Assistant Professor, Romance Languages and Literatures and Film, Television and Theatre; Associate Director of Ph.D. in Literature
Professor Morel’s research focuses on fiction and trauma, the city in literature, and critical theory. In 2010, he defended a doctoral dissertation in Comparative Literature at Paris 8 on contemporary German writers and Berlin as world literary space. Olivier Morel studied at the Institut d’Études Politiques (Sciences Po) before pursuing post-master's degrees in history and philosophy at the École des Hautes Études en Sciences Sociales (Paris).
He worked for over thirteen years as a journalist, specializing in radio, but also contributing to print media such as Le Monde Diplomatique and La Quinzaine Littéraire, and television documentaries. He has contributed to many audio-visual projects and films, including a 2004 video installation for the Mémorial de la Shoah and the city of Paris based on interviews he conducted with Holocaust survivors. His book, Visages de la grande guerre, was published by Calmann-Lévy in 1998. Like much of his work, this text on international veterans from the First World War focuses on remembrances and accounts of survivors. From 1997 to 2007 he collected the accounts of the last WWI survivors across the world. His research led to the publication of several works and three documentary films: The Twentieth Century, three survivors (French Institut National de l’Audiovisuel, 1999), The Last from World War I (French History Channel, 2000), and Farewell 14 (French public television “France 2”, 2006). He has created two exhibits based on this work with photographer Didier Pazery, the first a permanent exposition at the Ossuaire de Douaumont (France) and the second a temporary installation in the Gare de l’Est in Paris scheduled to coincide with the hundredth anniversary of the outbreak of the Great War (2014).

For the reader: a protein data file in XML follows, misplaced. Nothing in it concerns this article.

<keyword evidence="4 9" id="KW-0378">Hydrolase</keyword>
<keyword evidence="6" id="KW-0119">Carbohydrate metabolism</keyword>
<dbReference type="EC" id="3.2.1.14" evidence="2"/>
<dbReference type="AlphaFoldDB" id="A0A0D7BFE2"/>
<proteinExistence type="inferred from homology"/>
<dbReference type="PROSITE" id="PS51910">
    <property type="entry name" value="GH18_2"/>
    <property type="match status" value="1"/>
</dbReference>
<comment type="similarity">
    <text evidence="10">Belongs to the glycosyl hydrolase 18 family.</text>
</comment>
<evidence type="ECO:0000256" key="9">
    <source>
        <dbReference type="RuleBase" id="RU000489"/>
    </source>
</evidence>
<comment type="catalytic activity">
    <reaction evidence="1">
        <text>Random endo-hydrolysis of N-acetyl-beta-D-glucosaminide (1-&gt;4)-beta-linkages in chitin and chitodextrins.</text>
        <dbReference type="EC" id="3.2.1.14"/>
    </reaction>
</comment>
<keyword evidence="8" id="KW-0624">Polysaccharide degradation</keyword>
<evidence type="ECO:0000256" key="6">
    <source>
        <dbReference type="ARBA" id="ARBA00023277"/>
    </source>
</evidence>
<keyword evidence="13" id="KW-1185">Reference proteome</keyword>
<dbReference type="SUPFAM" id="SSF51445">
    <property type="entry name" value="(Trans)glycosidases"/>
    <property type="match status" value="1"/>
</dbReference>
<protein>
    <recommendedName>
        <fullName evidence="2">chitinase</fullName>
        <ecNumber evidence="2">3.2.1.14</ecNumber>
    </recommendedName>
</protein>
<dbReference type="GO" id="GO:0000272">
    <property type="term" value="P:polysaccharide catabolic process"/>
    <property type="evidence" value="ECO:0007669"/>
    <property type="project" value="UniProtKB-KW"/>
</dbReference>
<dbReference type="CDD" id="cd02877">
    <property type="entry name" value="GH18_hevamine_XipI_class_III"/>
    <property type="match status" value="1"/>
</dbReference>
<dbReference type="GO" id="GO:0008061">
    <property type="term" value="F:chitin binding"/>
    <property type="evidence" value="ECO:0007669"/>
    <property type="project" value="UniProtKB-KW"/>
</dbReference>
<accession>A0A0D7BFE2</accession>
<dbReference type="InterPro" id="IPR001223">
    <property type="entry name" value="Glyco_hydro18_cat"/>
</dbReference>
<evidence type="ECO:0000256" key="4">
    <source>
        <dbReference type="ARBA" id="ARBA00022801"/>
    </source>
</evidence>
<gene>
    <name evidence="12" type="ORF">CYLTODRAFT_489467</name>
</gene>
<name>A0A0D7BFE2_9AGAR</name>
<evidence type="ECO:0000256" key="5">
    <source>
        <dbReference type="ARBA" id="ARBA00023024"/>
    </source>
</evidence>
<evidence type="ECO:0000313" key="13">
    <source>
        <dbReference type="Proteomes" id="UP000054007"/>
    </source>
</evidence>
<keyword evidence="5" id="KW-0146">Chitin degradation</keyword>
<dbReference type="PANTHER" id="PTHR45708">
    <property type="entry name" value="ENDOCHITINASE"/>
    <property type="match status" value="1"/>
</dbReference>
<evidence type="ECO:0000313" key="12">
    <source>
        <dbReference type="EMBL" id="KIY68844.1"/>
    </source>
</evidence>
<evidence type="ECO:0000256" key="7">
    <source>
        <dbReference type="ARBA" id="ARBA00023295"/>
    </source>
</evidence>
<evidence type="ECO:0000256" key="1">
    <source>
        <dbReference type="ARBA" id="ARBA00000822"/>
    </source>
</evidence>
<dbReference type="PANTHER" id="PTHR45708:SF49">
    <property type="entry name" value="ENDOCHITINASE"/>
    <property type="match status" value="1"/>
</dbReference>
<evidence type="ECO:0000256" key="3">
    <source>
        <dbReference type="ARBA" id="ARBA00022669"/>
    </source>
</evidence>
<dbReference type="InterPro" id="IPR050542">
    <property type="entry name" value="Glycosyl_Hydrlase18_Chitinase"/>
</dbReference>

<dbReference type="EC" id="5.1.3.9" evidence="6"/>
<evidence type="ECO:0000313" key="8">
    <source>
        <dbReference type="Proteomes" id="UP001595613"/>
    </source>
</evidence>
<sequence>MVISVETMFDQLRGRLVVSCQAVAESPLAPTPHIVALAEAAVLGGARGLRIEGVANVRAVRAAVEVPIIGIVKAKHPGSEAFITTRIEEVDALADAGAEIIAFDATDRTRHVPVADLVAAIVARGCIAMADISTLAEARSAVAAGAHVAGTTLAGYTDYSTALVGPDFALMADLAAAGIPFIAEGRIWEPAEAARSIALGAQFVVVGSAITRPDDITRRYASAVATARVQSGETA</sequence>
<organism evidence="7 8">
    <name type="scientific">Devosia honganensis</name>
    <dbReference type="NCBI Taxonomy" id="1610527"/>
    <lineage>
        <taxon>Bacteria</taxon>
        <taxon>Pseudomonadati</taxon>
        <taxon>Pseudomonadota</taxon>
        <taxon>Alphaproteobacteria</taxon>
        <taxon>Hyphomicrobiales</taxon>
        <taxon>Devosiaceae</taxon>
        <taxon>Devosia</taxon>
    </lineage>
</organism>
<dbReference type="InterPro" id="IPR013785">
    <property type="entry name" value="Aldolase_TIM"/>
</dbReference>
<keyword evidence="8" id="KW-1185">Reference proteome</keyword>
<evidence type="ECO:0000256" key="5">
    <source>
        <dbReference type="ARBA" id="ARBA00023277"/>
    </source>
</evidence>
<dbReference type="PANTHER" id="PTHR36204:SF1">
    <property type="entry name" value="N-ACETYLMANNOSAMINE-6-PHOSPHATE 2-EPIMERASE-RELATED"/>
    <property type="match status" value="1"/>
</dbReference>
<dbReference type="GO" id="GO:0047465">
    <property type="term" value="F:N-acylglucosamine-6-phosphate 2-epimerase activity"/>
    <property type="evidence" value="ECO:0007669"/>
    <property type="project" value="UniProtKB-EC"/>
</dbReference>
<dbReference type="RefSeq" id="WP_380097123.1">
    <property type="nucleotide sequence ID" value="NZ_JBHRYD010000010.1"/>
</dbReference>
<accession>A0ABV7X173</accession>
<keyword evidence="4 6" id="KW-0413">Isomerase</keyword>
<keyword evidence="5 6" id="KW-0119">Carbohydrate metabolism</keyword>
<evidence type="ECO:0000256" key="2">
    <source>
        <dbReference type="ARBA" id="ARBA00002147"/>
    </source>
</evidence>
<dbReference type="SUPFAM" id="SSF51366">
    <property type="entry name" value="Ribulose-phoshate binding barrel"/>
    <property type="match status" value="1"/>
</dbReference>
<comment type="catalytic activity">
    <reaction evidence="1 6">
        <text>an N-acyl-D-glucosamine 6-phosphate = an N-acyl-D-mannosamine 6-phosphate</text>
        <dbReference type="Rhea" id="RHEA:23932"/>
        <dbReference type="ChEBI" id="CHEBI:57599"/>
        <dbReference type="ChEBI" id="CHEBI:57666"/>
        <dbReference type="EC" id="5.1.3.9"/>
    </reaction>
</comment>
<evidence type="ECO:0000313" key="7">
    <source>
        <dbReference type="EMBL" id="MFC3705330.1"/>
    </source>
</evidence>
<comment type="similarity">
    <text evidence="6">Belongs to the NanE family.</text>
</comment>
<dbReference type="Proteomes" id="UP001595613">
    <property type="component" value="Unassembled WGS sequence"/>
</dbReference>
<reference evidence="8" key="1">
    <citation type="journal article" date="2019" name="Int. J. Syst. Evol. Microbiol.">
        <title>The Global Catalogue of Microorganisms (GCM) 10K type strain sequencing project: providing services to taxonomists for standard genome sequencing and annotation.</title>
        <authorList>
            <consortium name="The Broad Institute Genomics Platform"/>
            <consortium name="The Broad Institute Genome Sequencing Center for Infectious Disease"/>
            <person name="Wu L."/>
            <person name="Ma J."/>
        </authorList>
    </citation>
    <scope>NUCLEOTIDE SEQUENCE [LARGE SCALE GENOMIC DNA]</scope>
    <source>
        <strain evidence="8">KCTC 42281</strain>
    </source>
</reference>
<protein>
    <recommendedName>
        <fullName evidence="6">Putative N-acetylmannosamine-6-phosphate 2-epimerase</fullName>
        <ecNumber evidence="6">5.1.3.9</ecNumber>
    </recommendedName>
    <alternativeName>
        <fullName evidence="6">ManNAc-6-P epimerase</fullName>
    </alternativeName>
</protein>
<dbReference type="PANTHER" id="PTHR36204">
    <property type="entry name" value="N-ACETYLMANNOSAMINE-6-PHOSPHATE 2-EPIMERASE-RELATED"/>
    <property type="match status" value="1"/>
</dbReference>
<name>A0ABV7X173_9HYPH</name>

In 2010, Olivier Morel completed a feature-length documentary film with Zadig Productions titled On the Bridge (L’Âme en sang; Amerika’s Verletzte Seelen). It aired in Fall 2011 on the European public television channel ARTE and received much acclaim in international film festivals, including a number in the United States.
His current work includes a forthcoming graphic novel titled “Revenants” (Futuropolis-Gallimard, 2013), a monograph on Berlin as literary capital (Presses Universitaires de Vincennes, 2014) and a documentary film for ARTE (2014).